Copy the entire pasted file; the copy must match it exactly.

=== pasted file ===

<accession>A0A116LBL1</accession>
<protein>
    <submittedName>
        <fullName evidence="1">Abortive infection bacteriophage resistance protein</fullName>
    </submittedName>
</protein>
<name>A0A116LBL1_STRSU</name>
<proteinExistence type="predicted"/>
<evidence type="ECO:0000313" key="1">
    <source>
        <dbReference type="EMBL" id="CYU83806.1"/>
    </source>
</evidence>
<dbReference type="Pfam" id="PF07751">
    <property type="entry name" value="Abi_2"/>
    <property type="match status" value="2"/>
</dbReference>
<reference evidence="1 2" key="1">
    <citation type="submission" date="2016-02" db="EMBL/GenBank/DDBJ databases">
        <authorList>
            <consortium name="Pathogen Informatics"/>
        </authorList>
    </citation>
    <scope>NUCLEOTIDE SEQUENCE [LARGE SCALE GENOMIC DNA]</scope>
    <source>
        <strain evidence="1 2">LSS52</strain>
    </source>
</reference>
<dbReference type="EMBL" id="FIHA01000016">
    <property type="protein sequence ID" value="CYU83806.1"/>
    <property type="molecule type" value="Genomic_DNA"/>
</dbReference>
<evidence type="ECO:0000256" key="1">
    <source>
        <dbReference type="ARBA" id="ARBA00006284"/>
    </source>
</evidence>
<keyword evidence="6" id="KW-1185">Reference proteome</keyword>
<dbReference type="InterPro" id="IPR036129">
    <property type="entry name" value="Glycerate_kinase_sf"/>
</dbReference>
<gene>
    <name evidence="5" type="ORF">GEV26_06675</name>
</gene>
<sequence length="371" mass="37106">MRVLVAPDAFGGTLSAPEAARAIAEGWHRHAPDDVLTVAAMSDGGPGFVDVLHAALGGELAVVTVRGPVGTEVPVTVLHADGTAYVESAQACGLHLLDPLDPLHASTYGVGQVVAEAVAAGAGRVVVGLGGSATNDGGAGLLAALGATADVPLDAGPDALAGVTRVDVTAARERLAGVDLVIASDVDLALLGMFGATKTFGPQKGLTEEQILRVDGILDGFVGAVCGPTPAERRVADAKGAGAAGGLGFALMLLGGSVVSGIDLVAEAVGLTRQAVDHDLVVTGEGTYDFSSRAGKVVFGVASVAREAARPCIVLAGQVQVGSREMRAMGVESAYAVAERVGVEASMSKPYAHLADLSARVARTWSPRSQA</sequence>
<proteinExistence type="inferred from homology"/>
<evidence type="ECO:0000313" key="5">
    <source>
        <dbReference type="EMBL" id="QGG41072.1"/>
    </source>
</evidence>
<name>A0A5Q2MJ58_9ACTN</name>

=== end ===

<accession>A0A116LBL1</accession>
<protein>
    <submittedName>
        <fullName evidence="1">Abortive infection bacteriophage resistance protein</fullName>
    </submittedName>
</protein>
<name>A0A116LBL1_STRSU</name>
<proteinExistence type="predicted"/>
<evidence type="ECO:0000313" key="1">
    <source>
        <dbReference type="EMBL" id="CYU83806.1"/>
    </source>
</evidence>
<dbReference type="Pfam" id="PF07751">
    <property type="entry name" value="Abi_2"/>
    <property type="match status" value="2"/>
</dbReference>
<reference evidence="1 2" key="1">
    <citation type="submission" date="2016-02" db="EMBL/GenBank/DDBJ databases">
        <authorList>
            <consortium name="Pathogen Informatics"/>
        </authorList>
    </citation>
    <scope>NUCLEOTIDE SEQUENCE [LARGE SCALE GENOMIC DNA]</scope>
    <source>
        <strain evidence="1 2">LSS52</strain>
    </source>
</reference>
<dbReference type="EMBL" id="FIHA01000016">
    <property type="protein sequence ID" value="CYU83806.1"/>
    <property type="molecule type" value="Genomic_DNA"/>
</dbReference>
<evidence type="ECO:0000256" key="1">
    <source>
        <dbReference type="ARBA" id="ARBA00006284"/>
    </source>
</evidence>
<keyword evidence="6" id="KW-1185">Reference proteome</keyword>
<dbReference type="InterPro" id="IPR036129">
    <property type="entry name" value="Glycerate_kinase_sf"/>
</dbReference>
<gene>
    <name evidence="5" type="ORF">GEV26_06675</name>
</gene>
<sequence length="371" mass="37106">MRVLVAPDAFGGTLSAPEAARAIAEGWHRHAPDDVLTVAAMSDGGPGFVDVLHAALGGELAVVTVRGPVGTEVPVTVLHADGTAYVESAQACGLHLLDPLDPLHASTYGVGQVVAEAVAAGAGRVVVGLGGSATNDGGAGLLAALGATADVPLDAGPDALAGVTRVDVTAARERLAGVDLVIASDVDLALLGMFGATKTFGPQKGLTEEQILRVDGILDGFVGAVCGPTPAERRVADAKGAGAAGGLGFALMLLGGSVVSGIDLVAEAVGLTRQAVDHDLVVTGEGTYDFSSRAGKVVFGVASVAREAARPCIVLAGQVQVGSREMRAMGVESAYAVAERVGVEASMSKPYAHLADLSARVARTWSPRSQA</sequence>
<proteinExistence type="inferred from homology"/>
<evidence type="ECO:0000313" key="5">
    <source>
        <dbReference type="EMBL" id="QGG41072.1"/>
    </source>
</evidence>
<name>A0A5Q2MJ58_9ACTN</name>